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Craig Pittman, Times Staff Writer

Craig Pittman

Tampa Bay Times reporter Craig Pittman is a native Floridian. He graduated from Troy State University in Alabama, where his muckraking work for the student paper prompted an agitated dean to label him "the most destructive force on campus." Since then he has covered a variety of newspaper beats and quite a few natural disasters, including hurricanes, wildfires and the Florida Legislature. Since 1998 he has reported on environmental issues for the Times. He is a four-time winner of the Waldo Proffitt Award for Distinguished Environmental Journalism in Florida and a series of stories on Florida's vanishing wetlands that he wrote with Matthew Waite won the top investigative reporting award in both 2006 and 2007 from the Society of Environmental Journalists. He is the author of three books: "The Scent of Scandal: Greed, Betrayal, and the World's Most Beautiful Orchid" (2012); "Manatee Insanity: Inside the War Over Florida's Most Famous Endangered Species," (2010); and, co-written with Waite, "Paving Paradise: Florida's Vanishing Wetlands and the Failure of No Net Loss," (2009), all published by the University Press of Florida. He lives in St. Petersburg with his wife and two children.

Phone: (727) 893-8530

Email: craig@tampabay.com

Twitter: @CraigTimes

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  1. Florida wildlife commissioners cap next month's bear hunt to 320 kills

    News

    FORT LAUDERDALE — State wildlife commissioners on Wednesday limited the number of bears that can be killed to 320 during next month's bear hunt, Florida's first in 21 years.

    During a marathon meeting that drew objections from environmentalists and support from ranchers, commissioners also approved a controversial new policy on the future of the Florida panther.

    The panther decision, which eases protections on the mammal, drew a wide variety of speakers, including a 9-year-old girl who brought her stuffed toy panther, a rancher who fretted that panthers would eat his grandchildren and a fishing captain who said the commissioners should open a hunting season on the state animal....

    Liesa Priddy made the motion for the bear quota and also pushed for a new policy on panthers.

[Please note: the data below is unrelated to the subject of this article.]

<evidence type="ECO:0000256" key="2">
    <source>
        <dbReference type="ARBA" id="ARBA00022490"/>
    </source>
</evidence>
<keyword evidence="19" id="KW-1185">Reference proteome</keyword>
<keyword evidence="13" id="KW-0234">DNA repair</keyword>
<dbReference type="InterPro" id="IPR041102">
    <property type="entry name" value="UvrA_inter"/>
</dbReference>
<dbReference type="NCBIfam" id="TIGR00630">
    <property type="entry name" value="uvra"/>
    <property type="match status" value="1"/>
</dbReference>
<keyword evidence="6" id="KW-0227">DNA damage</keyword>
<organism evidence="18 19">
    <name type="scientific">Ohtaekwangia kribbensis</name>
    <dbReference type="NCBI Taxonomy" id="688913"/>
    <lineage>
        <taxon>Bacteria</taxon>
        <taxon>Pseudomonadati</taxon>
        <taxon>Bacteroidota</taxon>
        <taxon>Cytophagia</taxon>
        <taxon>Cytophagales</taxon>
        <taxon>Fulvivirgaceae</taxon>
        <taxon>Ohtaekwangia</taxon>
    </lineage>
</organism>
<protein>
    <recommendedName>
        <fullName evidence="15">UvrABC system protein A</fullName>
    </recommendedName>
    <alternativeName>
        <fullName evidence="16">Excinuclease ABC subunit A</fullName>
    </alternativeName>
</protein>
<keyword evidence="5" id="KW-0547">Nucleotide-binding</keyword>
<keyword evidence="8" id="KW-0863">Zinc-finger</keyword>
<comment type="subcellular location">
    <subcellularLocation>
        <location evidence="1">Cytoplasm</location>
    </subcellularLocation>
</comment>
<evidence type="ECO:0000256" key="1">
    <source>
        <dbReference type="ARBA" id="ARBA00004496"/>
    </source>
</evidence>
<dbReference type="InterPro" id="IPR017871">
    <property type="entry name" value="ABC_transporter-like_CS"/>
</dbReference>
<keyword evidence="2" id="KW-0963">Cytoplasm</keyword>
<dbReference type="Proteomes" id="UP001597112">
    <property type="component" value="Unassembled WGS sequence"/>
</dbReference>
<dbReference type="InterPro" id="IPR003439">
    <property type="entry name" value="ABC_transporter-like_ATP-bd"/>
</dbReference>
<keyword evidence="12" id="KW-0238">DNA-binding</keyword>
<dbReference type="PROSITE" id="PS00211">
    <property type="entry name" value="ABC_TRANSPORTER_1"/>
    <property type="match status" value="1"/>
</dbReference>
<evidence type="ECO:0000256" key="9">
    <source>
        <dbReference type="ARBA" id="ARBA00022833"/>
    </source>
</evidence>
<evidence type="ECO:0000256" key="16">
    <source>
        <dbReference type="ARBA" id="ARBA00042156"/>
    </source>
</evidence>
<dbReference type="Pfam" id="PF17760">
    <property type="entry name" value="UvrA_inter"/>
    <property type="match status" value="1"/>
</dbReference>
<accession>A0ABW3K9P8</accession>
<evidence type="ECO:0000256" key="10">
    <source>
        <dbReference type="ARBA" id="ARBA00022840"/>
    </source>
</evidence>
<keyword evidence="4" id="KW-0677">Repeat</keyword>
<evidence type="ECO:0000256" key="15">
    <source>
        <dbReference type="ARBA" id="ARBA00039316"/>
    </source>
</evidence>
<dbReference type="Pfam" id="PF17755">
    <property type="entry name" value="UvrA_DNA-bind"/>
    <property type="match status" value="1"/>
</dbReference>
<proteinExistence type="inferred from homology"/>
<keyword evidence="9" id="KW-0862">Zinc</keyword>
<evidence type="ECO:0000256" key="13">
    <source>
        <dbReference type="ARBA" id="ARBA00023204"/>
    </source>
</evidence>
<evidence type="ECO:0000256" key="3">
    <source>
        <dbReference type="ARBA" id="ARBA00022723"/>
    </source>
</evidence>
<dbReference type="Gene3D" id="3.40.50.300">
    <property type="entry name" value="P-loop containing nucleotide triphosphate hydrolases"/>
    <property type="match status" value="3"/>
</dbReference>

2. State wildlife com­mis­sion discussing new policies toward bears, panthers

    Wildlife

    Bears in the crosshairs and panthers pouncing on livestock are hot topics on the agenda today as the Florida Fish and Wildlife Conservation Commission opens a two-day meeting in Fort Lauderdale.

    The commission voted in June to reinstate bear hunting in Florida for the first time since 1994. The controversial decision, opposed by three-fourths of the 75,000 people who wrote, called or e-mailed the commissioners, sets the stage for a one-week hunting season in October....

    Seen here in May of 2014, a black bear perches on a tree in Panama City, Fla. For the first time since 1994, bear hunting is legal in Florida, thanks to a June vote by the Florida Fish and Wildlife Conservation Commission. Today the board will consider how many bears can be killed during the one-week hunting season in October.
  3. Builder’s push for friend’s permit was his last act on water board

    Blog

    Carlos Beruff’s motion to help out his friend, former state senator Pat Neal, in getting a wetlands permit from the Southwest Florida Water Management District board Tuesday turned out to be one of his final official acts as a board member.

    Beruff — who like Neal is a Manatee County homebuilder — had sent a letter to Gov. Rick Scott on July 10 saying he planned to resign early from Swiftmud, with his last day being Tuesday....

  4. Count Bill Nelson in for Florida's next python hunt

    Wildlife

    Count at least one hunter eager for the second round of Florida's official python hunt -- even though he didn't catch any last time.

    U.S. Sen. Bill Nelson, D-Fla., 72, confirmed Monday that he plans to participate in the Python Challenge next year just as he did the first one in 2013.

    The Florida Fish and Wildlife Conservation Commission organized the first Python Challenge to raise awareness about the peril posed by the invasive snakes in the River of Grass, and also to encourage a lot of people to try catching the elusive prey. The prize for catching the most snakes was $1,500, and for the biggest snake, $1,000....